• Greg

    A tax on a single industry that currently gives back to our schools and community in various ways including, sponsoring youth groups, donating to various organizations, as well as providing first jobs and careers to our residents. This potential added tax includes restaurants, grocery stores, delis, food trucks, convenience stores, caterers, movie theater concessions, hotel food services and coffee shops. A Meals Tax would undoubtedly have an enormous adverse impact on our low income families as well as our senior citizens.

  • Greg

    Wasteful county spending? We repeatedly hear that the county has cut costs to the bone, but below are a few recent spending examples that would seem to contradict that premise:

    Just last month the Board approved $1.5M to $1.7M in developer proffers to subsidize condo units in Tysons to make them “affordable” for people making $80K to $100K per year instead of using these developer contributions on priorities like public safety, schools, transportation, or to help those truly in need.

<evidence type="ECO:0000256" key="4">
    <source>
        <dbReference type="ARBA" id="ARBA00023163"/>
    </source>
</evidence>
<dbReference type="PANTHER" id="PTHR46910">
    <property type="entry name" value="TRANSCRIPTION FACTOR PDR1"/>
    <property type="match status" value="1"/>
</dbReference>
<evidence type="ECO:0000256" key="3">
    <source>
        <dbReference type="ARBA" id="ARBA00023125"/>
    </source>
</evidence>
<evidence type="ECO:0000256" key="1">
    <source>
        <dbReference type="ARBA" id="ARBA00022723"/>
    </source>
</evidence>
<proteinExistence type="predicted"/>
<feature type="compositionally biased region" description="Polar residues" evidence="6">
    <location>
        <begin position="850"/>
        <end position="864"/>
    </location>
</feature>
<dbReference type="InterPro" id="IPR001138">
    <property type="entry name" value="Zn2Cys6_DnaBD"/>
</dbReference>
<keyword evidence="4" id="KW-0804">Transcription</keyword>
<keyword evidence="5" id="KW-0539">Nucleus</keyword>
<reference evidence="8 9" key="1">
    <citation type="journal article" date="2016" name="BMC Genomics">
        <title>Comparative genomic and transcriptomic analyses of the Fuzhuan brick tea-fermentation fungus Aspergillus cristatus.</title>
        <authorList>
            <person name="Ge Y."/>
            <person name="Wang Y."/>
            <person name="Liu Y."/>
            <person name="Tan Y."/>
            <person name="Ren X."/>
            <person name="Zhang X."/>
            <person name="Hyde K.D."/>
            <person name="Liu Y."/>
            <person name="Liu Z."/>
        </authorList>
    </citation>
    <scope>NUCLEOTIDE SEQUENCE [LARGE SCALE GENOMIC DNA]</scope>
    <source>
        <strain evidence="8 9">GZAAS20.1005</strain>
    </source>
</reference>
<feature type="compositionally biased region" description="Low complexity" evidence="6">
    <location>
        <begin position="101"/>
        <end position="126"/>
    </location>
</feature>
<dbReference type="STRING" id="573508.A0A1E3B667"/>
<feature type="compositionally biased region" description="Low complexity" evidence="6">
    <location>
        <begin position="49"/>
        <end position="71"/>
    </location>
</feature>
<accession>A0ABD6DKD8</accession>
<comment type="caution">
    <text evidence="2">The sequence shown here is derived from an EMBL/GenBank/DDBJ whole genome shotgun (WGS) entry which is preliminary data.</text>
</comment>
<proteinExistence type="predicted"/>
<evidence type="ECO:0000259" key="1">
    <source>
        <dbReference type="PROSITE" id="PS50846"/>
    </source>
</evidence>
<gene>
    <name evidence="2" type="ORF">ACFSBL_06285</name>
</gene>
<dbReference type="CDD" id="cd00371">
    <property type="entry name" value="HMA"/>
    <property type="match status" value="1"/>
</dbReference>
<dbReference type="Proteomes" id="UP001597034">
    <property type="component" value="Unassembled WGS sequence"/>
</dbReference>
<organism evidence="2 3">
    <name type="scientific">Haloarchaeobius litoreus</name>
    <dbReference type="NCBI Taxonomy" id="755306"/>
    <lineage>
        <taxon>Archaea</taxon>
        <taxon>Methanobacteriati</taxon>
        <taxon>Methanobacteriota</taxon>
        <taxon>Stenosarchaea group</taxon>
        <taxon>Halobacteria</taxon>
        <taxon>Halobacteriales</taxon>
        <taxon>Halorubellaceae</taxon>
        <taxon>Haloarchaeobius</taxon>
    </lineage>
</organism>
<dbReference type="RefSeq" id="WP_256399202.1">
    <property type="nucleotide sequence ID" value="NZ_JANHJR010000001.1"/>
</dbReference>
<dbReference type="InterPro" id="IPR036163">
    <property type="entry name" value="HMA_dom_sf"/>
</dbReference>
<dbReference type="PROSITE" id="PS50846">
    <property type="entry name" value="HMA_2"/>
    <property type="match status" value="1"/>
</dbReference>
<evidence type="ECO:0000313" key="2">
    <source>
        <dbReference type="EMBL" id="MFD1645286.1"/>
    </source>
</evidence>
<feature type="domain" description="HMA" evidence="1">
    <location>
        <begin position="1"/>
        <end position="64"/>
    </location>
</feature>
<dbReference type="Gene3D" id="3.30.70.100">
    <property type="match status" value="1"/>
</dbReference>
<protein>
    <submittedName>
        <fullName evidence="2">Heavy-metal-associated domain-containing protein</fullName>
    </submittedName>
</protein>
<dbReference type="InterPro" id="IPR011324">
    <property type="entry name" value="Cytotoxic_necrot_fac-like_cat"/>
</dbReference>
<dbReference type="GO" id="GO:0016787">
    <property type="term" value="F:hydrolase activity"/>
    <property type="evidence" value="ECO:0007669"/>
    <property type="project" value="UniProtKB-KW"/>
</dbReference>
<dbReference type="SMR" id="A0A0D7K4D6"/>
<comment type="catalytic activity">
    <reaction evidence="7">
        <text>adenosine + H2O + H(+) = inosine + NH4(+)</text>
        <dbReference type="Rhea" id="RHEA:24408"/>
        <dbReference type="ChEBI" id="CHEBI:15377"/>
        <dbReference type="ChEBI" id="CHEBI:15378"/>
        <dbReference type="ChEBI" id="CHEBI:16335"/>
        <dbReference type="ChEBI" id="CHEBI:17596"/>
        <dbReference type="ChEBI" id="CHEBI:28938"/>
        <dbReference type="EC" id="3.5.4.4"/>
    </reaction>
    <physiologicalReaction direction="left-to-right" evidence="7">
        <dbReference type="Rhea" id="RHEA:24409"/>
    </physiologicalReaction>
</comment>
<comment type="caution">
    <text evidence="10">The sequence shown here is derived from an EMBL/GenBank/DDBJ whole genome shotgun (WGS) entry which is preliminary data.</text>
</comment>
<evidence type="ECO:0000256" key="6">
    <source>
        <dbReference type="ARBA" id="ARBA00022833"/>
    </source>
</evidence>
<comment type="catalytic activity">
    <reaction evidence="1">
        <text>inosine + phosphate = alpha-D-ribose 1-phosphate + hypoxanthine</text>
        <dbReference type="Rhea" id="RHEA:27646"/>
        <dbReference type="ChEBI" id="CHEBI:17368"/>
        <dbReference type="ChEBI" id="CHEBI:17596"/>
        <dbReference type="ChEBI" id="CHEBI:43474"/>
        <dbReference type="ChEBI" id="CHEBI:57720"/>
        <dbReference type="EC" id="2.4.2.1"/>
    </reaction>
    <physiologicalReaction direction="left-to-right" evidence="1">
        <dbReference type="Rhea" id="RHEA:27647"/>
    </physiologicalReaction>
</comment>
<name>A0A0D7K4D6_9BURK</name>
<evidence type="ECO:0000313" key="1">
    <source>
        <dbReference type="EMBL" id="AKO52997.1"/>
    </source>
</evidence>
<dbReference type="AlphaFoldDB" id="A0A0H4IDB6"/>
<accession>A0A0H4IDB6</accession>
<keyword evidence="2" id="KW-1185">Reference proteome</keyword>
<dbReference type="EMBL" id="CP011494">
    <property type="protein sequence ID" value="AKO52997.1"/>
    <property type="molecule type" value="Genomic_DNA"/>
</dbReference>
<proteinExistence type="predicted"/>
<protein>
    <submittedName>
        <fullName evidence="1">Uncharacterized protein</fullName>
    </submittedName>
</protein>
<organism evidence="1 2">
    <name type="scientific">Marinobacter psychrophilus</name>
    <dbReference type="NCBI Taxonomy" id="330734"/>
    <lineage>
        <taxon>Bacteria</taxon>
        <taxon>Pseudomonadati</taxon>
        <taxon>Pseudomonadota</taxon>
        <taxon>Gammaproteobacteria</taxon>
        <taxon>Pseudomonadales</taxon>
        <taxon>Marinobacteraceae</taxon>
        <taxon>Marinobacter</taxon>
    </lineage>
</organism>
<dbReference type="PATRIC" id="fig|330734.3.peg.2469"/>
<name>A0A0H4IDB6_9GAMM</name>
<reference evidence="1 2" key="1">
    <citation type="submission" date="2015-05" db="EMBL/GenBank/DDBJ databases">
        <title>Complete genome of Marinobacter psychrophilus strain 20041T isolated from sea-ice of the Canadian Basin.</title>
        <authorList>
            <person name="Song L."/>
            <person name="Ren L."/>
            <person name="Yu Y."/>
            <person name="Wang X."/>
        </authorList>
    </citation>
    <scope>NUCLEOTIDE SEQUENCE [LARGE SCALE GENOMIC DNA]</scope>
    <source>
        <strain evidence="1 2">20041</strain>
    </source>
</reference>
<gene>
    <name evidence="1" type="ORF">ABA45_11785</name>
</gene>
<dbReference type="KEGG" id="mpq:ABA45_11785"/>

Earlier this year the Board approved spending $7.2M to purchase a building in Bailey’s Crossroads so we could tear it down to build 20% of a road that has not been studied or designed. What is even more curious is that the building was assessed at $3.8M in 2015, but its assessed value was raised to $4.8M just before purchase, despite the fact that no improvements had been made to the property in that time.

    This budget includes $1M to go to Supervisors’ offices ($100,000 each), for unidentified small projects in their districts.

    This budget includes $7M in emergency repairs for apartments it purchased for over $107M in 2007. The $7M is a down payment on $54M in repairs needed at Wedgewood. No reserves have been set aside to cover capital repairs. The County should not be in the landlord business.

    During the budget deliberations, we used all of the third quarter carryover to fund one-time expenses in next year’s budget, freeing up ½ cent on the tax rate. Instead of giving that back to the taxpayers, the Board spent it.